Post # 16
If you’re in the US, you should always be tipping 20% unless something was seriously wrong. If you can’t afford that, then don’t get the service. It sucks, I hate tipping culture as much as anyone, but it’s not the fault of the employees and they shouldn’t be short changed because of it. TBH I do judge people who tip badly. Sometimes I go out to dinner and notice my friends only tipping 10% for their part of the bill and I want to say something so bad!! I also notice that if I frequent salons etc where I’m consistently tipping 20%+, I get better service.
Post # 17
Why 20%? I do agree the employers should pay well, but a tip is to supplement pay not be the whole paycheck. This is a sincere question.
Post # 18
I tip more generously when I have a gift card. I also think if service was poor to mediocre a 15% tip is fine. Though I’m not too picky so I usually consider service to be above mediocre.
Post # 19
I actually see both sides to this. I also dont understand why we tip after paying for the service but i do it without question or thought. I waitressed & bartended during my late teens/early twenties…so again, i understand both sides.
Post # 20
I think bartenders and waitresses are different as they only get minimum wage. They sometimes make 2 bucks plus tips to barely make minimum wage. That’s messed up in my opinion!! So I definitely agree to tipping well in restaurants…
Post # 21
Tipping was always 15% standard, and less if service was bad. I don’t know how all the sudden 18%, and then 20%, became the norm. I don’t feel the need to escalate my tip percentage when prices have already risen, and thus the tip amount with the same percentage rose with it. I worked in the service industry at a restaurant for 7 years, and I was always happy with the standard 15%.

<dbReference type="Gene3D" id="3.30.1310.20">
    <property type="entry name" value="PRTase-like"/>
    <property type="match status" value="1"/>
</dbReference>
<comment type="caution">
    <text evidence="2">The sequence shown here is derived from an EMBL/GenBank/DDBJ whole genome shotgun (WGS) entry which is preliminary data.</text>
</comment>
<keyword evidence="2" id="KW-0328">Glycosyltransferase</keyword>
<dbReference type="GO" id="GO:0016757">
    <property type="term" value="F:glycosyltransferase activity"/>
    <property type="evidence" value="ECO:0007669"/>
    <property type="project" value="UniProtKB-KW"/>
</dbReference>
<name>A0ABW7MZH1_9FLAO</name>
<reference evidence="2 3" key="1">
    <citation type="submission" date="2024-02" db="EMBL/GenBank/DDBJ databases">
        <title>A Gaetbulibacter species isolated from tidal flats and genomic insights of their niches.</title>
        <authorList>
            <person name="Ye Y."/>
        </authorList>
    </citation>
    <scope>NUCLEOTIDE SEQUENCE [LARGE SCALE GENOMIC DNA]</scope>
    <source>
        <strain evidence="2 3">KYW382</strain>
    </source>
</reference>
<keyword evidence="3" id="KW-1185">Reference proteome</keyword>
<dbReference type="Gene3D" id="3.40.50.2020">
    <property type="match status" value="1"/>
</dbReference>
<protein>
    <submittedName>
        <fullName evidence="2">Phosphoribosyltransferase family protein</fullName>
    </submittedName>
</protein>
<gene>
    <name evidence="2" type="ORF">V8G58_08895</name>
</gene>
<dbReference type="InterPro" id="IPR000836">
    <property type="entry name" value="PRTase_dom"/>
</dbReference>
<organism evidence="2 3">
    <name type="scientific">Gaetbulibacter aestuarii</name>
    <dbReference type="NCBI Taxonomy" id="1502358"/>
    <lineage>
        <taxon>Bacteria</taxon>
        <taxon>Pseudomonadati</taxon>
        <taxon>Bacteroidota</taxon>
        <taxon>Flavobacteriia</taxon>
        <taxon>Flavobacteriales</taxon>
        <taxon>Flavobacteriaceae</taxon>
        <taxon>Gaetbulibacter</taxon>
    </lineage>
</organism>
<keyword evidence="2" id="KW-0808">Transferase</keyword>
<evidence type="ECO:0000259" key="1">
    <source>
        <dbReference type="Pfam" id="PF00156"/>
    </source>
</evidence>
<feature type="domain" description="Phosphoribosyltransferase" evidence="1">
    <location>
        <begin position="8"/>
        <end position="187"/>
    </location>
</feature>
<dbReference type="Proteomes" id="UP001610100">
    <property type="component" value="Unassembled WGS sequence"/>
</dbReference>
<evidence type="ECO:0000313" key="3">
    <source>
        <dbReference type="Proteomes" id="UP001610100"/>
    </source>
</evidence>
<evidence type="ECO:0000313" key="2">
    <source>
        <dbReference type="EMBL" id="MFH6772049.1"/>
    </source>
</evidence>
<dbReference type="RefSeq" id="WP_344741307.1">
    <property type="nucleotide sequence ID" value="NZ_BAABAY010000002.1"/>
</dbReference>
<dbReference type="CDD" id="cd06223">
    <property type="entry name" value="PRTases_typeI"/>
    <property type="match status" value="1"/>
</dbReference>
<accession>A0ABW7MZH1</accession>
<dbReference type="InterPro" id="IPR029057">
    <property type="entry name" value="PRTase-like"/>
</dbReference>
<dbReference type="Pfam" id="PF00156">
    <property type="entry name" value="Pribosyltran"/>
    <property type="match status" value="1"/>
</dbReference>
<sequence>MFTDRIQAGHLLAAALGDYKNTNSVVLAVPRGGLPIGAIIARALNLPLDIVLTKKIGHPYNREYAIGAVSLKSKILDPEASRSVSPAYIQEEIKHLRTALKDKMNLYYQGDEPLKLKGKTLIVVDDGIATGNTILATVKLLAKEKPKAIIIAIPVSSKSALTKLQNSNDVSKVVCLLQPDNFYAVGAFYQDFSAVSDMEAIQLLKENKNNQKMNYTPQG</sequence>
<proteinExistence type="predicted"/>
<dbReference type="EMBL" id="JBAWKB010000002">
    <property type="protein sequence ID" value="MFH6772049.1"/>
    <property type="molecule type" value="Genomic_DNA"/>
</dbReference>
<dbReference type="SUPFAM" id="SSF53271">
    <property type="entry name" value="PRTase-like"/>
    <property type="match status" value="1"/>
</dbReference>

Post # 22
I’ve wondered too how standard tip went from 15% to 20%.
Post # 23
For me, as a general rule, I tip 20%. But if the service was really exceptional or really terrible, I’ll give a little more or a little less – depending on the situation. I also try to tip a little more during the holidays. I briefly waited tables during my starving college years, and that experience has really stayed with me, so unless the service was really horrific, I do tip 20%.
Post # 24
Tipping is touchy but it’s just the unfortunate reality of living in the US. I wish employers paid their employees a living wage and didn’t pass that onto the customers but they do. However I will say that I think tipping has gotten a little bit out of hand in that it seems like we’re expected to tip everyone now, not just the standard waitresses, bartenders, hair stylists. I’m not going to McDonalds and tipping the cashier, I’m sorry but you rang up my order I don’t think that should be part of the tipping industry. And I think that it keeps climbing, 15% used to be the standard and now you’re a jerk if you don’t tip 20%. I very very rarely tip less than 20% but it does feel like where does this stop? I go to a salon that actually has a no tipping policy and it’s one of the reasons I like it, it feels like I’m supporting a business that actually pays their employees well
Post # 25
I tip 20% by default and let the service work it’s way up or down from that. I am happy to tip more for stellar service but I will also tip less if I was not pleased (and it was the fault of the person performing the service, of course.) I try to give benefit of the doubt and don’t go looking for reasons to tip less.
For example, my stylist did an amazing job on my hair. I was glad to tip him $100 on a $300 service.
I also recently got my nails done by a woman who was too busy on her phone, counting her money, rearranging the nail polishes, chatting with co-workers to really focus on my nails. She got $3 on a $35 service and I won’t be back there again.